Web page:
It’s July 2 so today the Test Pilot cocktail is Drink of the Day. You see, today is both National UFO Day and National Fried Clams Day. It’s not every day that we can ponder the question of intelligent life beyond our pale blue dot while simultaneously enjoying a vaguely related cocktail and a fried snack. The Drunkard’s Almanac will not be exploring fried clam recipes today. You’re on your own there, but we will wrestle with the cocktail aspect and introduce the Test Pilot recipe.
UFO sightings have been going on throughout recorded history. They invariably conjure images of joy riders or sinister forces arriving from other planets and doing things like abducting random people on isolated roads and violating assorted bodily orifices.
Whether you believe extraterrestrials look like little green men or fried clams, the fun starts shortly after World War II. Pilots started to report seeing mysterious objects moving at extreme speeds. Then, of course, we have the Roswell, NM incident in which a rancher finds a mysterious wreckage near an Army airfield in the area. The military, of course, issued a statement that it was a weather balloon. Only years later did they disclose it was a part of a top-secret atomic espionage project.
We also have the the infamous Area 51. In 1955 the CIA, US Air Force and Lockheed chose a remote site in the Nevada desert to use in the development and testing of the most advanced aircraft they could figure out how to make. It was super hush-hush, with impregnable security. The government wouldn’t even admit it existed and, of course, the theory that it housed alien bodies recovered from the Roswell crash emerged.
Area 51 is still there and has been the test site for numerous “black aircraft” whose existence is secret until well after the fact. You name it, the U-2, SR-71. They zipped around the skies out of Area 51 and all kinds of fun ensued. The area became a hotbed for UFO sightings. In 1962 the CIA asked the FAA to make sure that air traffic controllers were not to mention the sighting of unusually fast and high-flying planes over the radio. They were asked to only submit written reports. That’s also when the SR-71s predecessor was being tested. Pilots reported seeing things flying at altitudes and at speeds they had never imagined….in other words UFOs. Rather than correct the press, the military let the UFO rumors persist, as it was good cover for the secret stuff they were actually up to.
The Test Pilot Cocktail
So what’s the Drink of the Day? Our Editorial Board met on this matter and determined that the Test Pilot was a shoo-in. After all, it’s a tiki drink which is fitting for the summer season and Area 51 with all its UFO heritage is full of test pilots.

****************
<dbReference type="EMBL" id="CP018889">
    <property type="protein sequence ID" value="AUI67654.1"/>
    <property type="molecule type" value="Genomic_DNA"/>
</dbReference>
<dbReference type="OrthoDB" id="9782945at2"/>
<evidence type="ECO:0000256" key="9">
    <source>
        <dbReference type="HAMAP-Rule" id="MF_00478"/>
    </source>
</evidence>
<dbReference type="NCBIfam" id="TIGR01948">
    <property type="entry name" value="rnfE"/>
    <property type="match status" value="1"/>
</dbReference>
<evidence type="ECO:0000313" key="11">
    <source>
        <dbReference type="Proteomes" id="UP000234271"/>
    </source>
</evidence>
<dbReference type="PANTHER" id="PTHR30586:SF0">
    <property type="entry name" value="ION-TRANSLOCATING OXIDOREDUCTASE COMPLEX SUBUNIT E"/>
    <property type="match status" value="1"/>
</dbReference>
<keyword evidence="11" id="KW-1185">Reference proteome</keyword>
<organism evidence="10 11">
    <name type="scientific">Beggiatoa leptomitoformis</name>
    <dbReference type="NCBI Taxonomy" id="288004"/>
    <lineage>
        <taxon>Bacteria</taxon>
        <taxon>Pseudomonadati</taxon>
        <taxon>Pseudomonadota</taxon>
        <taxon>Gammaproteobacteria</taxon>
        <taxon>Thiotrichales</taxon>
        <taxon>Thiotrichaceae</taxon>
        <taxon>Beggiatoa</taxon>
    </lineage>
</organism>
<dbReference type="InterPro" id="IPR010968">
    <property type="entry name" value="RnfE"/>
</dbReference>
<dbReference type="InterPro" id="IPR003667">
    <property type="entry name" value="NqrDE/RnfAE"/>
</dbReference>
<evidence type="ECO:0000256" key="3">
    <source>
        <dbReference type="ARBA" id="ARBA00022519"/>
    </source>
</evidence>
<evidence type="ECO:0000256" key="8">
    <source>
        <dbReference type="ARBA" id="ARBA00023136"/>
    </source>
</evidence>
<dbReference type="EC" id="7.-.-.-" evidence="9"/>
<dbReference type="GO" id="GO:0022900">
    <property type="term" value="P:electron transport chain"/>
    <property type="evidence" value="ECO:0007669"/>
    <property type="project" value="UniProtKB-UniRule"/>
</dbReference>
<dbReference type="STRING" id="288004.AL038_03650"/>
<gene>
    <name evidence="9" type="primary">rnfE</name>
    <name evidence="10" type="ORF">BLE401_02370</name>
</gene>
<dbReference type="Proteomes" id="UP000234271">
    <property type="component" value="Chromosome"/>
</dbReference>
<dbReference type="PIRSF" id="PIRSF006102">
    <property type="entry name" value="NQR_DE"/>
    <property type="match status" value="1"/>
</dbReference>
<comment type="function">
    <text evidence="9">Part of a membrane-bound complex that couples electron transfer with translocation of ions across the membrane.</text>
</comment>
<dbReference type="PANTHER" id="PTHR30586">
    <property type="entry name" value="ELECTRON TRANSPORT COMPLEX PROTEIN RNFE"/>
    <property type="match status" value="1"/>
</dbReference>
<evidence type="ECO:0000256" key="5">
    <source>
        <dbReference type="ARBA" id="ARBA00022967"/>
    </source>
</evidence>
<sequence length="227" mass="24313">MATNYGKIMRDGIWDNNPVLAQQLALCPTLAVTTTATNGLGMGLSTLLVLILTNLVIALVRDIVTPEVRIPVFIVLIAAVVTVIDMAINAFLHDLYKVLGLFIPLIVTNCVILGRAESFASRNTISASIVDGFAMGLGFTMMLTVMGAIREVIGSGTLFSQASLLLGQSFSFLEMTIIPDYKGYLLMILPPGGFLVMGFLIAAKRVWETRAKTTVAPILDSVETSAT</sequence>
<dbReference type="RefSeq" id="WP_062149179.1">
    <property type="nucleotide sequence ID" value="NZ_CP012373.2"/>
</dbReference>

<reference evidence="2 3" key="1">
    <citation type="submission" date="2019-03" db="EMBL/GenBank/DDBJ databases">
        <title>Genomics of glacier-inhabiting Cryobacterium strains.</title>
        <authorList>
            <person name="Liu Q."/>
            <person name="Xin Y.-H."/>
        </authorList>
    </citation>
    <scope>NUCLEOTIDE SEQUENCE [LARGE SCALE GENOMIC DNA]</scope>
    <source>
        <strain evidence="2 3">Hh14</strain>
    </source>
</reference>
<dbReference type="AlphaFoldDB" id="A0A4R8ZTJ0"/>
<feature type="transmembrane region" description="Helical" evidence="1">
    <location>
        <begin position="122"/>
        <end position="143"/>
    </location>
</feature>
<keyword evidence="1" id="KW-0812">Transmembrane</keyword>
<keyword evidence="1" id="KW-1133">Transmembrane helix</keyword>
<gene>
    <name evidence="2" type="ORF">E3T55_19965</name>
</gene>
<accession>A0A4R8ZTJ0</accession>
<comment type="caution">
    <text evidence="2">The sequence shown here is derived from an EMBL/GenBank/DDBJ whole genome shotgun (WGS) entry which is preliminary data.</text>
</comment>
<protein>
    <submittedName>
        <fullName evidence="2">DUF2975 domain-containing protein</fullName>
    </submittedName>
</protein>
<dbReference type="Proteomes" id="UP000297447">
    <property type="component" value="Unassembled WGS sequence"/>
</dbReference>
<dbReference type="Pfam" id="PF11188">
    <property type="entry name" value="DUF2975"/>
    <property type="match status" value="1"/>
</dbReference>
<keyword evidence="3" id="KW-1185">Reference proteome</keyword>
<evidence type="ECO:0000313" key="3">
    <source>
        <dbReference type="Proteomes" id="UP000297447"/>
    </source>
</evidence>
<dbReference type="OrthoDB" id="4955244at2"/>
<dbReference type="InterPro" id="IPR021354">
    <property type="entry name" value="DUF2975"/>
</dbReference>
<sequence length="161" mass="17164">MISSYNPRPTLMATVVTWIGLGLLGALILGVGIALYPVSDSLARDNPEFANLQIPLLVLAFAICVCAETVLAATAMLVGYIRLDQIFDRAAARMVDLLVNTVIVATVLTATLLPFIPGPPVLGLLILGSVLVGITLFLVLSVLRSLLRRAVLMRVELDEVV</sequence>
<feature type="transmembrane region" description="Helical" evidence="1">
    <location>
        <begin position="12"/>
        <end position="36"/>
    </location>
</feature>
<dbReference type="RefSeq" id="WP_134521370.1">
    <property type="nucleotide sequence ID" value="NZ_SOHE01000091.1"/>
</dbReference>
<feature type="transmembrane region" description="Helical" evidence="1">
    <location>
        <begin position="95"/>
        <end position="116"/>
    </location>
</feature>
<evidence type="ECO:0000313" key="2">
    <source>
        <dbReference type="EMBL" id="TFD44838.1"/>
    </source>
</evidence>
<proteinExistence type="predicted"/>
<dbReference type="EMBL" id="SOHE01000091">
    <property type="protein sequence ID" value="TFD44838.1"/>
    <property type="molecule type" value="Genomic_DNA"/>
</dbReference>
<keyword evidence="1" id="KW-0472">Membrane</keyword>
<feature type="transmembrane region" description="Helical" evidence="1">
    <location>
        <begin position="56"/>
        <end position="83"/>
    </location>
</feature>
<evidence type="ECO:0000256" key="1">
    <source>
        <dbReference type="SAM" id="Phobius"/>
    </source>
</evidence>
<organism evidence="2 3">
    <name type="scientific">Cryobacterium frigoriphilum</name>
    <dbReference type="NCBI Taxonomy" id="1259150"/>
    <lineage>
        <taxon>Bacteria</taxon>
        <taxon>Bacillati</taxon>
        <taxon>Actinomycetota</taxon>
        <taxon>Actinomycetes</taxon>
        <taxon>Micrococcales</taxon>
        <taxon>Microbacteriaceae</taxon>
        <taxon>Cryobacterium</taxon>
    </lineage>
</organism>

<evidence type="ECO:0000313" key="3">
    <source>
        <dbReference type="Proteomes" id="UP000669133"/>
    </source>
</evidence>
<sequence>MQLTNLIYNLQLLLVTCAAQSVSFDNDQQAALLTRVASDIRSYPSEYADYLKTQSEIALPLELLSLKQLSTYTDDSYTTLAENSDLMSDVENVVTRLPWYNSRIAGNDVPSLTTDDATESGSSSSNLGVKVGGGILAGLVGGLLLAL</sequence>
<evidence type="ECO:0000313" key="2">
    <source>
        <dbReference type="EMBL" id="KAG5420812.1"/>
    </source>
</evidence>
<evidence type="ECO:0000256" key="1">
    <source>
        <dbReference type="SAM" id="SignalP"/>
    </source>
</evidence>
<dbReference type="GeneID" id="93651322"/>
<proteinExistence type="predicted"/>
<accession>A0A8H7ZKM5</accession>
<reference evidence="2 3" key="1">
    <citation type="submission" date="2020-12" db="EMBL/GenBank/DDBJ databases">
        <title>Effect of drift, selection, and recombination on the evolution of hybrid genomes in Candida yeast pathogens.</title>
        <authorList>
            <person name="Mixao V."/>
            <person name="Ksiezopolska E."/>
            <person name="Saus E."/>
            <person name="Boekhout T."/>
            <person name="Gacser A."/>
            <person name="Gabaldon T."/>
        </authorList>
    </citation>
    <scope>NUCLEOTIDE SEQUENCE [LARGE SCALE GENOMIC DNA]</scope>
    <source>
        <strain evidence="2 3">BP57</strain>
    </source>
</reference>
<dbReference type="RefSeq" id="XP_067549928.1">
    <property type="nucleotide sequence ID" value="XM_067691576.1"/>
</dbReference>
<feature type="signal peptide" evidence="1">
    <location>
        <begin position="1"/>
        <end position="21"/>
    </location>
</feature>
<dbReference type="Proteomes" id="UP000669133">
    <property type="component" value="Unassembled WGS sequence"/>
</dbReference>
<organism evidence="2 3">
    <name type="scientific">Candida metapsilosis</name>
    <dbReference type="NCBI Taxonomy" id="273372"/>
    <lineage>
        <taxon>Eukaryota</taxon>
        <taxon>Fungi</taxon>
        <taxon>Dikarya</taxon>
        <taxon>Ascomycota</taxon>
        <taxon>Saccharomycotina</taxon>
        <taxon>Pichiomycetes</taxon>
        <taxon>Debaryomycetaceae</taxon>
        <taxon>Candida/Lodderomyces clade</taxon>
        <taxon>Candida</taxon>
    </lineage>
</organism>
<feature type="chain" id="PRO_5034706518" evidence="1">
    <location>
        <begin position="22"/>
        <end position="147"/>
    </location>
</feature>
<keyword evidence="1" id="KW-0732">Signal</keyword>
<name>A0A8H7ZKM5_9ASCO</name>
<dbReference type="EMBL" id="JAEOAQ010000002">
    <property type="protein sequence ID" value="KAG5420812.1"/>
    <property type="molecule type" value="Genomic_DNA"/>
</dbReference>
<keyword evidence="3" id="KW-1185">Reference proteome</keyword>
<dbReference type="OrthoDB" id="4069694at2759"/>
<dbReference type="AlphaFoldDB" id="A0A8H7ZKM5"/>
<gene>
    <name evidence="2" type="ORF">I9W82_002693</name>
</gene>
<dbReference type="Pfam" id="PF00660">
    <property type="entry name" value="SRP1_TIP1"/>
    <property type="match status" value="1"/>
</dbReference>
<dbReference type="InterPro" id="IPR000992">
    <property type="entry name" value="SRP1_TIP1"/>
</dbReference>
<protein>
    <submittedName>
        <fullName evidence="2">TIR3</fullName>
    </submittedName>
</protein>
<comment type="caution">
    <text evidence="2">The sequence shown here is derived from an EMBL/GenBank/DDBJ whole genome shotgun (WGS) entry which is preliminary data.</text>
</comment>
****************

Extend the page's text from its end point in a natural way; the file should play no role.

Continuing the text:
The Test Pilot cocktail itself has real pedigree. It comes from Donn Beach, the father of everything Tiki. It’s also from his original Don the Beachcomber restaurant in Hollywood. For reference, we discussed him and the restaurant on Halloween for the Zombie cocktail. The Test Pilot has been imitated and twisted into various forms over the years, including the Jet Pilot, Astronaut and Space Pilot. Today we’re sticking with the Test Pilot in honor of Area 51 and UFOs.
We rely on the consummate tiki authority Jeff “Beachbum” Berry and a recipe he dates to 1941. Other versions may be stronger, calling for 151 proof rum along with other rums. We believe this version is potent enough for any visitor to Earth that may drop by and be thirsty.
Finally, a note about the Objets d’Art accompanying the drink in the photo. Both are from the personal collection of our Chief Protocol Officer. On the left is a Russian space program propaganda lamp purchased from Ukraine via Ebay. The internal electronics have been replaced with a modern LED light. That was not only cheaper than buying an appropriate voltage adapter, but seemed prudent after watching the series Chernobyl on HBO. You mess with 50 year old Soviet electronics at your own peril. In the foreground is a vintage Accutron Astronaut watch.
- 1.5 oz Dark Jamaican rum
- 0.75 oz Light Rum preferably Puerto Rican if you want to follow the original recipe
- 0.75 oz Cointreau
- 0.5 oz Fresh lime juice
- 0.5 oz Falernum
- 1 dash Angostura bitters
- 6 drops Pernod but feel free to use the absinthe you have laying around
- 8 oz Crushed ice
- Garnish: cocktail cherry
- Put everything in a blender.
- Blend at high speed for 5 seconds, no more. We’re not making a slushee.
- Pour into double Old Fashioned glass and add crushed ice to fill.
- Garnish with a cocktail cherry speared on something.